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from Reno, Nevada, Meeting in July 1996.

Following are guidelines generated during our recent meeting in Reno.
The letter symbols for map units will follow a standard sequence.

Very Important Information Between the Stars!!!

Standard Sequence Is As Follows:

major unit type --> geographic modifier --> descriptive modifier --> numerical or letter modifier (essentially members). All of these are optional except the major unit type; thus it is OK, for example, to use t for undifferentiated tessera materials, fm for mottled flow materials, etc. The geographic modifier may be upper case. It turns out that this is OK with the USGS as long as the geographic modifier does not come first in the sequence; leading upper case letters are reserved for accepted formal time- stratigraphic names (such has H for Hesperian on Mars), and no such system exists for Venus at present. All other letters should be lower case. If used, the letter or number modifier at the end of the sequence will likely be subscripted on the published map, as has been done on a number of recent Mars maps for members of formations. It is possible that the upper case geographical letters also will be subscripted, although it is not clear at present if this will be esthetically pleasing.

Specific Examples

  1. Regional plains materials (pr) -- these are the areally extensive plains present in most quadrangles, and dominant in many. The governing criterion is regional persistence, not relative abundance in a given quadrangle. If a mapper is in doubt about the continuity of a plains unit over a wide area, the symbol "p" should be used rather than "pr" (see below). Acceptable descriptive modifiers include: undifferentiated, variegated, lineated, ridged, homogeneous, mottled. Modifiers to avoid include: smooth, rough, bright, dark, deformed, fractured. In an earlier set of guidelines, we recommended that letters be used to indicate fine divisions (at the member level) rather than numbers. The use of numbers for an age sequence of regionally extensive units is risky because the oldest member (#1) in one quadrangle might correlate with the #2 member in an adjacent quadrangle. Some examples:

    prGh = Guinevere homogeneous regional plains material.
    prm = mottled regional plains material.
    prra = ridged regional plains material, member a.

  2. Plains Materials (p) -- plains with more localized occurrences, possibly (but not necessarily) associated with fields of cones or shields, coronae, or small edifices. The use of the term "shield plains" is acceptable, but must be explained in the DOMU because many of the volcanic constructs in the plains may be better described as cones, domes, etc. Or one could use the term "edifice plains" to avoid this extra explanation. Numbers implying an age sequence may be used to designate members for these more local units. Some examples:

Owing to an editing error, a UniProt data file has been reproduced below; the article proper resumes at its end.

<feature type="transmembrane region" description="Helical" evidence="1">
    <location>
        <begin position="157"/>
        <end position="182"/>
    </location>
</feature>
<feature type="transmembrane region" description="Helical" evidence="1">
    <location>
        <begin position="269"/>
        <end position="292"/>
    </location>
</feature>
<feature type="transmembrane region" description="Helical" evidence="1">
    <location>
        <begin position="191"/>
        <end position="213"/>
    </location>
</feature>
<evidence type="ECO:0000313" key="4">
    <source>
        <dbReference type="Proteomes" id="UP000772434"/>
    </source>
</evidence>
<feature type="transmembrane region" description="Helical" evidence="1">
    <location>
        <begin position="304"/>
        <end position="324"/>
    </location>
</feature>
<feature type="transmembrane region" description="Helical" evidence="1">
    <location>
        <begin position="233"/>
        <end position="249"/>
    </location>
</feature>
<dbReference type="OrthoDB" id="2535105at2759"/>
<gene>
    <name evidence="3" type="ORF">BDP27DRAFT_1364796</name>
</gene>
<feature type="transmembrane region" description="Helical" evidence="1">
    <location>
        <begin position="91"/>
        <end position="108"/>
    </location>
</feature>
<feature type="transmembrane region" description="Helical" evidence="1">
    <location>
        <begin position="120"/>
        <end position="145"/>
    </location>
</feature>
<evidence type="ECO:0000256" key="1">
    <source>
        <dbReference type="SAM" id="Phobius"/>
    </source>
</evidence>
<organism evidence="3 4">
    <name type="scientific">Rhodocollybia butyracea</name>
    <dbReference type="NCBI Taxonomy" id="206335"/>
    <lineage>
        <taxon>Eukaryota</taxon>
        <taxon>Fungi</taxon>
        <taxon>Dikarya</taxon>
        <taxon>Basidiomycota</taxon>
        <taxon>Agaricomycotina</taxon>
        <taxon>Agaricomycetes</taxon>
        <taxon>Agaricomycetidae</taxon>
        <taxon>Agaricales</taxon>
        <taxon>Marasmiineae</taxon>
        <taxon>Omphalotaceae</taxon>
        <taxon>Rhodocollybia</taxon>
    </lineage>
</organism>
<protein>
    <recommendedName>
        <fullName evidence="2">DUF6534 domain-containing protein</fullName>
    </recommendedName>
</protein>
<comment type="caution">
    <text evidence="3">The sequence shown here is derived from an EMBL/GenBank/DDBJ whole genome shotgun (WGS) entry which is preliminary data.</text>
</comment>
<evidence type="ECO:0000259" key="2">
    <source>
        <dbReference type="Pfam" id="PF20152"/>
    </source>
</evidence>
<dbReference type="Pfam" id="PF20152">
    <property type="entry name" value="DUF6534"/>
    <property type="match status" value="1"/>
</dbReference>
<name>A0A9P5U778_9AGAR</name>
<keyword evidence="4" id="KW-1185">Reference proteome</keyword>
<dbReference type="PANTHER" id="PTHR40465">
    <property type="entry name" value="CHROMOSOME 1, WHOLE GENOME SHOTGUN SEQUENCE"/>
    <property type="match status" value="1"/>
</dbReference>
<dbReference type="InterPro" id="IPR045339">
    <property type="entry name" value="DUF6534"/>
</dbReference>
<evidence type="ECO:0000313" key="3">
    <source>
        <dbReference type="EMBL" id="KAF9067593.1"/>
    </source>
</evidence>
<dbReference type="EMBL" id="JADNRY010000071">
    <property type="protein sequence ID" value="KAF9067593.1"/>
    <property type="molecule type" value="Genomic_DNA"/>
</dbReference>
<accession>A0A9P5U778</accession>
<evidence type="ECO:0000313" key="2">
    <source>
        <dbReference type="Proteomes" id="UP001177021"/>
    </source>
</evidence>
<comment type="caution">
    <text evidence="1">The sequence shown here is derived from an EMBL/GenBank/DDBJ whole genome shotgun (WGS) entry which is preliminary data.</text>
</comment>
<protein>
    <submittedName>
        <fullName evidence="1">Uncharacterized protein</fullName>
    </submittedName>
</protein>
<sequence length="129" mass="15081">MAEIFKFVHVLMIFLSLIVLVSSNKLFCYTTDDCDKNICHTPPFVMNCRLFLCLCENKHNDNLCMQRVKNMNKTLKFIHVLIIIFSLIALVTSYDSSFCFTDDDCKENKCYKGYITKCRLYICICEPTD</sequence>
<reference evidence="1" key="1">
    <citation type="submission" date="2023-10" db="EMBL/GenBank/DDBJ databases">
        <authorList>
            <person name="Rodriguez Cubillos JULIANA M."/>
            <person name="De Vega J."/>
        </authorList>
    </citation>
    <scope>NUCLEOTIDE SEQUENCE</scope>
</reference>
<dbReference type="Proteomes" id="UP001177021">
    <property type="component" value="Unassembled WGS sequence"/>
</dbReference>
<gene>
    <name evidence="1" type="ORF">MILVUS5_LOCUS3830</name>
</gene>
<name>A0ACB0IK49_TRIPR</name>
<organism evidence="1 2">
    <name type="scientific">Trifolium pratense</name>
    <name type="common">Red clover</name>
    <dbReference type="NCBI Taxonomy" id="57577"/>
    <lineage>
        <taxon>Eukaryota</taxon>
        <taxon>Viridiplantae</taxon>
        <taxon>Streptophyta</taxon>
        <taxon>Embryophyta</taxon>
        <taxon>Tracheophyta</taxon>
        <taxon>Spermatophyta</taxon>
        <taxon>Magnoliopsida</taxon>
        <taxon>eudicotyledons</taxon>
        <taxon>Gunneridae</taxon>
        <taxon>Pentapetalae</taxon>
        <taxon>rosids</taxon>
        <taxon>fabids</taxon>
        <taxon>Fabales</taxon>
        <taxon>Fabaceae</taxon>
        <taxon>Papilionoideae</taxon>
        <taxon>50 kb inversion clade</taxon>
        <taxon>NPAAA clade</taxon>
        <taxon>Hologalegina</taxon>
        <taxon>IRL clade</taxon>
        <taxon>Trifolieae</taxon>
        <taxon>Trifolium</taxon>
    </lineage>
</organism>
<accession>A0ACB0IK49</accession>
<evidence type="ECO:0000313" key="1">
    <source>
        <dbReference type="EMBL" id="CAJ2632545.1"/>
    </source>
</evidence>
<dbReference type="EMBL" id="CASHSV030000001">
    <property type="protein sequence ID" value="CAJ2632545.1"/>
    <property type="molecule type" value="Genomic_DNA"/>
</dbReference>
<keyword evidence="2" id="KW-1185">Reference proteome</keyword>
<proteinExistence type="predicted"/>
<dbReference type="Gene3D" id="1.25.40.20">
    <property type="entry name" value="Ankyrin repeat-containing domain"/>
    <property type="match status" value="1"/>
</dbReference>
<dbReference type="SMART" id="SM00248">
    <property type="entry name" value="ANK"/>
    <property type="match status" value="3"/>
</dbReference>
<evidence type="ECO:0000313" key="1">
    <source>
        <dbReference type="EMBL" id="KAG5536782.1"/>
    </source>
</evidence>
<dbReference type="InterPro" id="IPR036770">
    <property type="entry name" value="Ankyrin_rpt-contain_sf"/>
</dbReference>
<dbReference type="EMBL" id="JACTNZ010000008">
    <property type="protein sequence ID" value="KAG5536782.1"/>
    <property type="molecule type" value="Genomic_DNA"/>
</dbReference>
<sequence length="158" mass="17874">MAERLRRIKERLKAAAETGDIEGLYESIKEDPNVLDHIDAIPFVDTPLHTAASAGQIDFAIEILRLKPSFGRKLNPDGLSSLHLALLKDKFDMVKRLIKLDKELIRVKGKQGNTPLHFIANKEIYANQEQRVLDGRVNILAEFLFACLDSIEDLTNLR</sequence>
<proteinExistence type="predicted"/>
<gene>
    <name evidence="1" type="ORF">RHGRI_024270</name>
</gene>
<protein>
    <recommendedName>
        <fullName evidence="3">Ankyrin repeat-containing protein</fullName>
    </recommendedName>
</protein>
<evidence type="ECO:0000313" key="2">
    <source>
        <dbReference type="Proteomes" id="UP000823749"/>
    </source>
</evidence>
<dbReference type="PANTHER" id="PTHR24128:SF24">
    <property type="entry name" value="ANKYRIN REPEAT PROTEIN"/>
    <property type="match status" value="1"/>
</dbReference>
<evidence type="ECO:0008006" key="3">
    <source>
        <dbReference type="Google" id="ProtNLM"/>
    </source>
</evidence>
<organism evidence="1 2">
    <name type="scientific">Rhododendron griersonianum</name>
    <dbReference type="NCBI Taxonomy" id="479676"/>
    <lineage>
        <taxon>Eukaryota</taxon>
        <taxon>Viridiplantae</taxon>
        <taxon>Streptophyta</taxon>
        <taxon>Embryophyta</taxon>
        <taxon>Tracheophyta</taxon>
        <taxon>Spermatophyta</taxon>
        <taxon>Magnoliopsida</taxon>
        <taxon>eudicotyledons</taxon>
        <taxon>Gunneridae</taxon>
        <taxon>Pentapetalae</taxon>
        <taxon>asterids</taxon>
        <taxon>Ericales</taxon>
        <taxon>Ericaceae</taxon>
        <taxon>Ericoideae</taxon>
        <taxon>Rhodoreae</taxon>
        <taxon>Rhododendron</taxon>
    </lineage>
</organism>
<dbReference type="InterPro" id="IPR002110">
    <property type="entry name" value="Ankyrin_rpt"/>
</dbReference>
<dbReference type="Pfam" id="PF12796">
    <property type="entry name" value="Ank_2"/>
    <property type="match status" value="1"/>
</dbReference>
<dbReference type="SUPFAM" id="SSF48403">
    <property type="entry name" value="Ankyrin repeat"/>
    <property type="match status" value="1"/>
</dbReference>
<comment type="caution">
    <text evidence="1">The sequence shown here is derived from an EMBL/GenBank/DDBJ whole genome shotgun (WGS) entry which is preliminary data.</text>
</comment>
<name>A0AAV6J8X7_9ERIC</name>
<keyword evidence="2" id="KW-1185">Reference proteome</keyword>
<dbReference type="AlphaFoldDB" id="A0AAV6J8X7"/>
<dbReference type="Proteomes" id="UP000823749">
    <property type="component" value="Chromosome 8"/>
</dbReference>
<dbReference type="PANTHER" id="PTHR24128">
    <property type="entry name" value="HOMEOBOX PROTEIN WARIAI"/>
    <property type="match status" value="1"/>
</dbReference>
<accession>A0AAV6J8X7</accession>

pRvb = Russalka variegated plains material, member b.
    pHh3 = Heng-O homogeneous plains material, member 3 (clearly implying
    that this member is younger than members 1 and 2).

  3. Tessera materials (t) -- materials in terrain characterized by two or more non-parallel ridge or linear sets. This terminology is broad, given all the variations in structural style, but a suite of modifiers may be used to delineate individual material units within this group. Possible modifiers include: undifferentiated, ridged, grooved, lineated. The use of the term "complex ridged terrain" (CRT) is strongly discouraged because large areas of this terrain are more characterized by linears than ridges, and because the word "complex" implies more information than we really know about the material's deformation history. For blocks of tessera extending across two or more quadrangles the use of numbers for members is discouraged. For smaller, isolated blocks of tessera numbers are acceptable because it is not really possible to correlate tessera from one isolated block to another anyway. Examples:

    tLr2 = Laima ridged tessera material, member 2.
    t = tessera material, undifferentiated for quadrangle-wide undivided tessera.
    tu = tessera material, undifferentiated to distinguish undivided tessera
    materials from other named tessera materials in the quadrangle.

  4. Flow materials (f) -- Typically digitate or lobate deposits from a variety of sources. Possible modifiers: digitate, lobate, variegated. Examples:

    fTl1 = Tepev Mons lobate flow material, member 1.
    f = flow material, undifferentiated.

  5. Crater materials (c) -- Floor, wall, rim, central peak, and ejecta deposits of impact craters. For most craters, there is little reason to separate all of these parts, and thus c alone can designate all of them. Flow (not "outflow") materials can be designated by cf. If stratigraphically useful, separate names can be used for individual important craters; thus cfP would be Potanina crater flow material. Likewise, a mapper may designate floor, wall, rim, central peak or ejecta materials for a given crater with different modifiers if deemed important. Thus, for example, cflA, cwA, crA, cpA, ceA for materials of floor, walls, rim, central peak, and ejecta of crater Annia Faustina.
  6. Surficial materials or surficial modification -- use stipple or other pattern as an overlay to indicate the presence of surficial materials on top of mappable rock units, or to indicate the presence of surface modification by some process that has not obliterated mappable rock units. An important example would be dark or bright parabolas or halos associated with some impact craters. If these are very extensive, such that stippling will result in cluttering the map, it may prove more practical to include a separate text figure showing their extent.

Partially Unresolved Issues: